INDEX (stories follow)
from Democracy Now! | Healthcare Reform by firstname.lastname@example.org (Democracy Now!)
- Storms Kill 178 in Southern U.S.
- Palestinian Factions Reach Unity Deal
- NATO Strike Kills 12 Libyan Rebels
- Syrian Forces Raid Daraa; U.N. Resolution Fails
- 12 Reported Dead as Yemen Forces Attack Protest
- Bahrain Protesters Sentenced to Death
- Tibetans Elect New Political Leader
- White House Releases Obama’s Birth Certificate
- Trump: “Very Proud of Myself” for Obama Birth Certificate Disclosure
- Obama Addresses Wall Street Donors
- Indiana, Florida Lawmakers OK Anti-Abortion Bills
- Supreme Court Strikes Blow to Class Actions
Donald Trump has moved on from the “birther” conspiracy to allege President Barack Obama didn’t get good enough grades to warrant entry to Harvard Law School, an assertion that CBS News chief Washington correspondent Bob Schieffer called absurd on the “CBS Evening News” on Wednesday.
“That’s just code for saying he got into law school because he’s black. This is an ugly strain of racism that’s running through this whole thing. We can hope that kind of comes to an end too, but we’ll have to see,” Schieffer said.
Trump speculated that maybe Obama was hiding the fact that the birth certificate said he was Muslim, even though the so-called “long form” does not ask for religion. He claimed, without offering evidence, that he had hired investigators who “cannot believe what they’re finding.” To his credit, CNN’s Anderson Cooper confronted Trump with the fact that there was no sign of any Trump-sponsored investigation in Hawaii.
Trump, in response, said that he had just learned that “the birth certificate is missing.” This was two days before the White House released the version that Trump claimed was gone.
Trump also suggested he would release his tax returns if Obama released the long-form document. After Obama took that step Wednesday, Trump said he would do so “at the appropriate time” — meaning it might be a very long wait.
The O’Donnell program was particularly strange, in that he excoriated the whole world, it seems, for giving voice to The Donald (“that silly man”) and to the racist claims he touts, yet doing so in a show devoted almost entirely those claims and those silly people.
He even dragged in Orly Taitz for a cameo. She didn’t disappoint. It was, well, asking much to take it all in, but sometimes O’Donnell does ask much.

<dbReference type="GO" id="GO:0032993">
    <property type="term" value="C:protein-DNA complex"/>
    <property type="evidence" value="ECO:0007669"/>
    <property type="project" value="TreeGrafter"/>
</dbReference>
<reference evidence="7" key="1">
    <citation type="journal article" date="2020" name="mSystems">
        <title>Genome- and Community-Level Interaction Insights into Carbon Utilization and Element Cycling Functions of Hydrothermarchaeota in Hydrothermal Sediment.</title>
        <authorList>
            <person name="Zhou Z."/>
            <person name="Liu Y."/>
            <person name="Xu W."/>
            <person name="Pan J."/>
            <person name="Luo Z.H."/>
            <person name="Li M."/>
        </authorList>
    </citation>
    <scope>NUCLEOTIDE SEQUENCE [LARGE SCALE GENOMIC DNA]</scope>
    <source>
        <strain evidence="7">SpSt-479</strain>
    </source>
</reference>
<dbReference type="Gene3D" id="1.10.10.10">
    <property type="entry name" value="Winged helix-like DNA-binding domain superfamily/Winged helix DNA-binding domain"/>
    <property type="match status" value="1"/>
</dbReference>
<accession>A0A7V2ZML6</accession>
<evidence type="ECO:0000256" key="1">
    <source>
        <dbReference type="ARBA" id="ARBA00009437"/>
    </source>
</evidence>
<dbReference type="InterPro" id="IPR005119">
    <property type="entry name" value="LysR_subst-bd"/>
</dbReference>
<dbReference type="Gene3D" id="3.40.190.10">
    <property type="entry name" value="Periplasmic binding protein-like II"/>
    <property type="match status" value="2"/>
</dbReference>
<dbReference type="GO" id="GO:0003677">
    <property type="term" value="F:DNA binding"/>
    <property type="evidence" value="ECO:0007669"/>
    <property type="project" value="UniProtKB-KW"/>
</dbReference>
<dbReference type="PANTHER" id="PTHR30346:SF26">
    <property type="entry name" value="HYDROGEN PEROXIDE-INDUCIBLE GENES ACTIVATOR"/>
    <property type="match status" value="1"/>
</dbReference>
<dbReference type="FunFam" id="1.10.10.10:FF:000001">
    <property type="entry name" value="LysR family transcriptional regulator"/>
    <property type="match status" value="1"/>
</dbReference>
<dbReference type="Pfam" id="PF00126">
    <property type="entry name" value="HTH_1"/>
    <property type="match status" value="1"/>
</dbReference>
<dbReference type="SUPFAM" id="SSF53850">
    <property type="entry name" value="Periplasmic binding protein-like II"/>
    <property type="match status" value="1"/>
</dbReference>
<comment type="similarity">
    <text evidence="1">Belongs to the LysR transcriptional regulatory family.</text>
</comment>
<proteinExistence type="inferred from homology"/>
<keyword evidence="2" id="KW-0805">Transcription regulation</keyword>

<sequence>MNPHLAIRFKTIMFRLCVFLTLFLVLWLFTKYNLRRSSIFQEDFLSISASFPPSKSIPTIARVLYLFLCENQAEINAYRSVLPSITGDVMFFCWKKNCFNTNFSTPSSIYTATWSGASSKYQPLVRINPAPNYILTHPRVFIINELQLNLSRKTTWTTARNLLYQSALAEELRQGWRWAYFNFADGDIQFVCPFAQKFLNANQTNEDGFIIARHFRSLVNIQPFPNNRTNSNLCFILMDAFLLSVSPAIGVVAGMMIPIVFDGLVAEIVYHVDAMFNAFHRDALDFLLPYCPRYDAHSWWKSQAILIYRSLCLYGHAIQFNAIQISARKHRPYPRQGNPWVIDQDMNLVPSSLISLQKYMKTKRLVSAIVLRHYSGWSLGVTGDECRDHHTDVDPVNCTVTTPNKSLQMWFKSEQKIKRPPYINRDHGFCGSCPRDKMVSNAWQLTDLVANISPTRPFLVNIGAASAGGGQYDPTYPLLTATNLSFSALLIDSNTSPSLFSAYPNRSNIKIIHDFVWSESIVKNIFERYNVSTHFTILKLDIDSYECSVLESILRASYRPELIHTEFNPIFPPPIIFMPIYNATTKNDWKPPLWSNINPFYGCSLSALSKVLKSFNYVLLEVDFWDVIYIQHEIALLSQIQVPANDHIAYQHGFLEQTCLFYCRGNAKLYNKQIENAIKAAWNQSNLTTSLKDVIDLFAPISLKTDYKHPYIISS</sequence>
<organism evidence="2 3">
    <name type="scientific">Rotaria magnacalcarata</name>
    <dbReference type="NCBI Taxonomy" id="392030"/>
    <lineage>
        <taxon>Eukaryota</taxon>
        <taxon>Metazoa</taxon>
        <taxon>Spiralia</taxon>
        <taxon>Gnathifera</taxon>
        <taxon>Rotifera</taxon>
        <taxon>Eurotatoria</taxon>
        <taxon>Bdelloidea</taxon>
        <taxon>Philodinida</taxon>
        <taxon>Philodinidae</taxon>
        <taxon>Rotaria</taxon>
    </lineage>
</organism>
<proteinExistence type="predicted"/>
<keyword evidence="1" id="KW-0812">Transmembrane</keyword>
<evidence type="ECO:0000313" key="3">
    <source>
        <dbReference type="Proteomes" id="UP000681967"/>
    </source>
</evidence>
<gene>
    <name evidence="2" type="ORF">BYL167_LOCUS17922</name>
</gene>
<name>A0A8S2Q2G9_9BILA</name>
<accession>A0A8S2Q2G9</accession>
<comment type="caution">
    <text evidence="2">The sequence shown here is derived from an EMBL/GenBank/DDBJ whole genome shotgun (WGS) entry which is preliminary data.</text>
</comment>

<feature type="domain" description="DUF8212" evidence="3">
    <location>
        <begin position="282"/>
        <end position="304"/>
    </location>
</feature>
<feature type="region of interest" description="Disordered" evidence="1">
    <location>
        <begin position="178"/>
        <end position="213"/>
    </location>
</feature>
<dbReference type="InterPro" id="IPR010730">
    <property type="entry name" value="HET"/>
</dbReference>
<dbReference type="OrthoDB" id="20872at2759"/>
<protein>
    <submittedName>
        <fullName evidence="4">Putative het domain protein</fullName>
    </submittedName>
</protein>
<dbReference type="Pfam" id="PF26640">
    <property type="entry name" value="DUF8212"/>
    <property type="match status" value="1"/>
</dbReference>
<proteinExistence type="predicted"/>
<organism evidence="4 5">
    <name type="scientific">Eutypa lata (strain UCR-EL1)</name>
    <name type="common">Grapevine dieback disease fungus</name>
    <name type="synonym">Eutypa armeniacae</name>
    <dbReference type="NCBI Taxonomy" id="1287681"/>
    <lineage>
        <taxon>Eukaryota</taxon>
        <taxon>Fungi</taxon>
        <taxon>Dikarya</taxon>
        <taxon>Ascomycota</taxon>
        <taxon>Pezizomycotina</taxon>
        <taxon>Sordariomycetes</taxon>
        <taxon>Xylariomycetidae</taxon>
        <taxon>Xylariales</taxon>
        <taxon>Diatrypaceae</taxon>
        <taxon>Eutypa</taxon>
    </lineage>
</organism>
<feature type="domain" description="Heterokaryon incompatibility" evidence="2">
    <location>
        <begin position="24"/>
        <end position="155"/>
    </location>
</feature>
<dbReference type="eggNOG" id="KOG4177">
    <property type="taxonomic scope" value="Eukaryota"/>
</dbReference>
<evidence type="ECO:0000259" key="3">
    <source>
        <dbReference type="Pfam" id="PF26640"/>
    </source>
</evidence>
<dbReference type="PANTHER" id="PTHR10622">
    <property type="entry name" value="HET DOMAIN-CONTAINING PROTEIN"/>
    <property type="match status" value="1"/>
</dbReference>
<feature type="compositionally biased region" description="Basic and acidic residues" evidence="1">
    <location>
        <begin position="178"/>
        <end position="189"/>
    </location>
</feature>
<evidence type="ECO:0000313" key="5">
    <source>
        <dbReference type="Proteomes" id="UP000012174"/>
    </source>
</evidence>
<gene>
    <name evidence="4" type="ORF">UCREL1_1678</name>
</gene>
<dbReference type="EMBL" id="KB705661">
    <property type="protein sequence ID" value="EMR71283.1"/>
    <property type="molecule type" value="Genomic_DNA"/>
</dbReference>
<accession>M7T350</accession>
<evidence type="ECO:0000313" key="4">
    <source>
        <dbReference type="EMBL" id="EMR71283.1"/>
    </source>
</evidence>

Rachel Maddow did the Diss-the-Donald thing much more succinctly (one segment) by calling out birtherism as “a racket,” then asking, Why, mainstream press, are you covering it?
In her version, CNN’s Ed Henry makes a cameo appearance, in the portion that starts at 11:40. (Ed appears for a close-up at 12:12.) Watch:
Yes, Ed Henry was indeed called out. It makes you wonder. Is he an unwitting tool? A closet “fellow traveler”? A common career-seeker? Or just a guy whose dog really did eat his homework? Who knows — I leave it to the Henry-followers to figure that out.
But something that slipped by me the first time, and didn’t the second, was this (at 1:55) — you can help underwrite ads for the Corsi birther book with a monthly deduction from your account. A monthly deduction.
They might as well just stick their hand in the pocket of the rubes and ask, “Can I leave this here for a while?”
P.T. Barnum on steroids. At least with Barnum, you only paid once to get into the girlie tent. Jeez. (And I mean that literally, since Jesusland is the target for this stuff.)
But back to Maddow’s main question. “Why is it being pushed by journalists?” Why indeed; I leave the reason to your conspiracy-addled imaginations.
Rep. Sally Kern, R-Oklahoma City, said minorities earn less than white people because they don’t work as hard and have less initiative.
“We have a high percentage of blacks in prison, and that’s tragic, but are they in prison just because they are black or because they don’t want to study as hard in school? I’ve taught school, and I saw a lot of people of color who didn’t study hard because they said the government would take care of them.”
Kern said women earn less than men because “they tend to spend more time at home with their families.”
Ironic that she trots out that argument since it’s one of the reasons GOP lawmakers aren’t interested in real health care reform: They’ve already got their cushy government-sponsored socialist health care reform, so why lift a finger for anyone else?
USA Today (h/t Sam Seder; my emphasis):
The International Association of Fire Fighters announced today it is freezing donations to federal candidates and party committees and will shift its money to fight anti-union efforts in state legislatures around the country.
The decision could hurt Democrats, who received more than 80% of the money donated by the union’s political action committee in 2010’s midterm elections for Congress, according to data compiled by the non-partisan Center for Responsive Politics. In all, the union said it spent $15 million on federal politics last year.
General President Harold Schaitberger said the union faces legislative fights, ballot measures and recall elections that threaten workers’ rights in at least nine states. At the same time, the union’straditional allies in Congress haven’t aggressively defended firefighters, he said.
They say they are flat out “shutting down any contributions going to any federal candidates or to any federal PACs or committees” until federal Dems are willing to stand up for them.
This is either a very smart act, and they will make it stick (federal Dems have been AWOL on union issues) — in which case, good for them. Or it’s the start of a negotiation with federal Dems — in which case, Don’t Wimp Out, say I.
If nothing else, it’s a conversation that needs having. This, along with the good single-payer news from Vermont, means that maybe the action really is shifting from the impossible Beltway to the doable states.